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Is 'Rotation Training' Hurting Your Performance? aka "Is Rotation Even A Good Idea?"

Mike Boyle

Many athletes and trainers are using 'rotational flexibility' exercises in their programs - but is it really helping performance or could it be the cause of more injuries?

Over the past decade training has clearly moved from a sagittal plane orientation to an emphasis on unilateral training and multi-planar training. Part of this process, particularly for athletes, has been a push toward developing flexibility in rotation. Any athlete competing in a sport that required rotation, like baseball, hockey or golf, was blindly urged to develop more flexibility in rotation. Like many performance coaches, I fell victim to this same flawed concept. I was one of the lemmings that I dislike so much, blindly following the recommendations of others and using exercises that I would now consider questionable or dangerous. Interestingly enough, as a back pain sufferer, I simply wrote off my discomfort as age-related and continued to perform rotary stretches and dynamic warm-up exercises.

Reading the work of physical therapist Shirley Sahrmann made me reconsider my position and eventually eliminate a whole group of stretches and dynamic warm-up exercises that were once staples of our programs. Sahrmann in her book Diagnosis and Treatment of Movement Impairment Syndromes, states "during most daily activities, the primary role of the abdominal muscles is to provide isometric support and limit the degree of rotation of the trunk…A large percentage of low back problems occur because the abdominal muscles are not maintaining tight control over the rotation between the pelvis and the spine at the L5- S1 level. " (2002 p.71) The lumbar range of motion that many personal trainers and coaches have attempted to create may not even be desirable and is probably potentially injurious.

The ability to resist or to prevent rotation may in fact be more important than the ability to create it. Clients or athletes must be able to prevent rotation before we should allow them to produce it. Porterfield and DeRosa in another excellent book, Mechanical Low Back Pain, come to the same conclusion as Sahrmann. Porterfield and DeRosa state "Rather than considering the abdominals as flexors and rotators of the trunk- for which they certainly have the capacity- their function might be better viewed as antirotators and antilateral flexors of the trunk." (Porterfield and Derosa, WB Saunders 1998, p99)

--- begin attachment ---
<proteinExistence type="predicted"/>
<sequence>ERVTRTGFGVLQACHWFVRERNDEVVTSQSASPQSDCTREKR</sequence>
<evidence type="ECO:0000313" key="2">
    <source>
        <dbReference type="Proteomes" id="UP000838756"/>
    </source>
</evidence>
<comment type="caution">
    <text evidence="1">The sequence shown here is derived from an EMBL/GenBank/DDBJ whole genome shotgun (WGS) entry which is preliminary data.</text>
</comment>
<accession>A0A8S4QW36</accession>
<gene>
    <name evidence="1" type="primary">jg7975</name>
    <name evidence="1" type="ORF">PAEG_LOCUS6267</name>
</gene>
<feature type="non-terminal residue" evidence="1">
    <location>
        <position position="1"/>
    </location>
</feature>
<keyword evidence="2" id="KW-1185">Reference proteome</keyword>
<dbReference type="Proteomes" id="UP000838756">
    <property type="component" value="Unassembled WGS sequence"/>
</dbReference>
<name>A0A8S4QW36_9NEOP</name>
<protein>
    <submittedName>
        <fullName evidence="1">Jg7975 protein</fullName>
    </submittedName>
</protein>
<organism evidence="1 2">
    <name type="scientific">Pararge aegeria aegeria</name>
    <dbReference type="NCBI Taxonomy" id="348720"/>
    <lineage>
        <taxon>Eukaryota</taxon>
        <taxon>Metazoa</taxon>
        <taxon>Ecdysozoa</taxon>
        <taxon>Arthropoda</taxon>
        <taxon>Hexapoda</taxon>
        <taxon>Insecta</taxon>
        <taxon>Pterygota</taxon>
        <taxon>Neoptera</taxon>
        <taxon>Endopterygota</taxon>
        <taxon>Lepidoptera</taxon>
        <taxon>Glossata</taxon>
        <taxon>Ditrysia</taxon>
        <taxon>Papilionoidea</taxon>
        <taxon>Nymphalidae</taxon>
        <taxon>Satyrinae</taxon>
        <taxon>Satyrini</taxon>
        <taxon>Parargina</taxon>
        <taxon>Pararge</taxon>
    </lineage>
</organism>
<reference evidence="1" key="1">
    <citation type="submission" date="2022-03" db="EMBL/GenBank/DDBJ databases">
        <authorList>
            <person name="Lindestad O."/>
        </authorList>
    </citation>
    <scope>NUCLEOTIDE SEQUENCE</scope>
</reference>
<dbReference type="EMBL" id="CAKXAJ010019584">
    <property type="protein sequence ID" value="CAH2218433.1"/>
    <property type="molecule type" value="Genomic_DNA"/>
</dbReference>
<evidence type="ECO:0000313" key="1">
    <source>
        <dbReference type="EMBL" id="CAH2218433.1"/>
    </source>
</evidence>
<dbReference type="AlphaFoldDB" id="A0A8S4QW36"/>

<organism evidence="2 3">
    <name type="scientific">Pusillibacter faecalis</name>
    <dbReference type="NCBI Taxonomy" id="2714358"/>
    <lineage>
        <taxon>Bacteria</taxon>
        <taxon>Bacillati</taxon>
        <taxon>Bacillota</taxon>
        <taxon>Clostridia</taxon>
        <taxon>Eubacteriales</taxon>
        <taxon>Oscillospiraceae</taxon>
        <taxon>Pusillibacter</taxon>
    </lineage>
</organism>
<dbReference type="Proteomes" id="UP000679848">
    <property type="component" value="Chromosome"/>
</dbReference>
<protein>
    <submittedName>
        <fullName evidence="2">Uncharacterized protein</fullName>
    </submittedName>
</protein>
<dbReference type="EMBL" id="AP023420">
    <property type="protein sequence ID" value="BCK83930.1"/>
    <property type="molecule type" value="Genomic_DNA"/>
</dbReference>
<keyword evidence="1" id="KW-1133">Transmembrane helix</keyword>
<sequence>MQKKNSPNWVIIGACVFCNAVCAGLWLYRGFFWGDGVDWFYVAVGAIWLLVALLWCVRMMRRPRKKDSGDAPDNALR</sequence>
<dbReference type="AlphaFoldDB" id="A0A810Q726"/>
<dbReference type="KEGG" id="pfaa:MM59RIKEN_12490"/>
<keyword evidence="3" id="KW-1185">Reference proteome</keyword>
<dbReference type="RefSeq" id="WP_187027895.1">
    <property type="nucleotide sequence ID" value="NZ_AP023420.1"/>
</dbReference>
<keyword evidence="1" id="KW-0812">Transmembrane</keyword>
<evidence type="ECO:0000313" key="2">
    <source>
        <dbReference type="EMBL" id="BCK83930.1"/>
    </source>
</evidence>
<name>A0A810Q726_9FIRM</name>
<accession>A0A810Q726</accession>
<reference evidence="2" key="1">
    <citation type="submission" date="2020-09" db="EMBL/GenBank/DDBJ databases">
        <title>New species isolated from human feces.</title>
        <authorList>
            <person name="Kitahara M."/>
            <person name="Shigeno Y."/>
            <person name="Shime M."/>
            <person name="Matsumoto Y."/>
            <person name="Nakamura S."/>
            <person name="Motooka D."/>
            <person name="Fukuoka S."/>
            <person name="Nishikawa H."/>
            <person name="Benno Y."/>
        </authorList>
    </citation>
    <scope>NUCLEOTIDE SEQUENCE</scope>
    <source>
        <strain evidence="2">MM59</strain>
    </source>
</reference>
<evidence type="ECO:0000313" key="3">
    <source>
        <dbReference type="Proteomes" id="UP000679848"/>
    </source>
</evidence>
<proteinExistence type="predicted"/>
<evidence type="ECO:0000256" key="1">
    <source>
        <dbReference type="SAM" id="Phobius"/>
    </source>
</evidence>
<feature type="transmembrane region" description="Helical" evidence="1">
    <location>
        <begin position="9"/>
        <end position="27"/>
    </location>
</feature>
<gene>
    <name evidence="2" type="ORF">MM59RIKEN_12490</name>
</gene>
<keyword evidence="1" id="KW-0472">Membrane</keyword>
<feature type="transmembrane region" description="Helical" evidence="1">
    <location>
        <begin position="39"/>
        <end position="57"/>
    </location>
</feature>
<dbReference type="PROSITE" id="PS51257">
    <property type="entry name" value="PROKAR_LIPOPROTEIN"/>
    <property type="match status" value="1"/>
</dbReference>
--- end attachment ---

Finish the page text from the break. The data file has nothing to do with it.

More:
Sahrmann goes on to note a key fact that I believe has been overlooked in the performance field. "The overall range of lumbar rotation is ...approx 13 degrees. The rotation between each segment from T10 to L5 is 2 degrees. The greatest rotational range is between L5 and S1, which is 5 degrees…The thoracic spine, not the lumbar spine should be the site of greatest amount of rotation of the trunk… when an individual practices rotational exercises, he or she should be instructed to "think about the motion occurring in the area of the chest" " (Sahrmann, p61-62)

Sahrmann places the final icing on the cake with these statements; "Rotation of the lumbar spine is more dangerous than beneficial and rotation of the pelvis and lower extremities to one side while the trunk remains stable or is rotated to the other side is particularly dangerous." (see figures 1+2) (Sahrmann p. 72)

Interestingly enough Sahrmann agrees with the conclusions of Barry Ross. Ross recommended primarily isometric abdominal training for his sprinters. Sahrmann concurs; "During most activities, the primary role of the abdominal muscles is to provide isometric support and limit the degree of rotation of the trunk which, as discussed, is limited in the lumbar spine." (Sahrmann p 70)

Most importantly, what does all this mean? For me it means that I have eliminated the following stretches that attempt to increase lumbar range of motion. This includes Seated Trunk Rotational Stretches (Fig 1) and Lying Trunk Rotational Stretches (Fig 2).



I have also eliminated dynamic exercises designed to increase trunk range of motion such as Dynamic Bent Leg Trunk Twists (Fig 3), Dynamic Straight Leg Truck Twist (Fig 4), and Scorpion (Fig 5).



My conclusion. Most people don't need additional trunk range of motion. The evidence from the experts seems to be clear that what we really need is to be able to control the range that we have. Although this may seem extreme to some, I have seen a significant decrease in the complaints of low back pain since eliminating these exercises. In fact, a great deal of our emphasis is now placed on developing hip range of motion in both internal and external rotation. I think the future will see coaches working on core stability and hip mobility instead of working against themselves by simultaneously trying to develop core range of motion and core stability.

Porterfield and DeRosa- Mechanical Low Back Pain, WB Saunders 1998,

Sahrmann, Diagnosis and Treatment of Movement Impairment Syndromes, Mosby 2002

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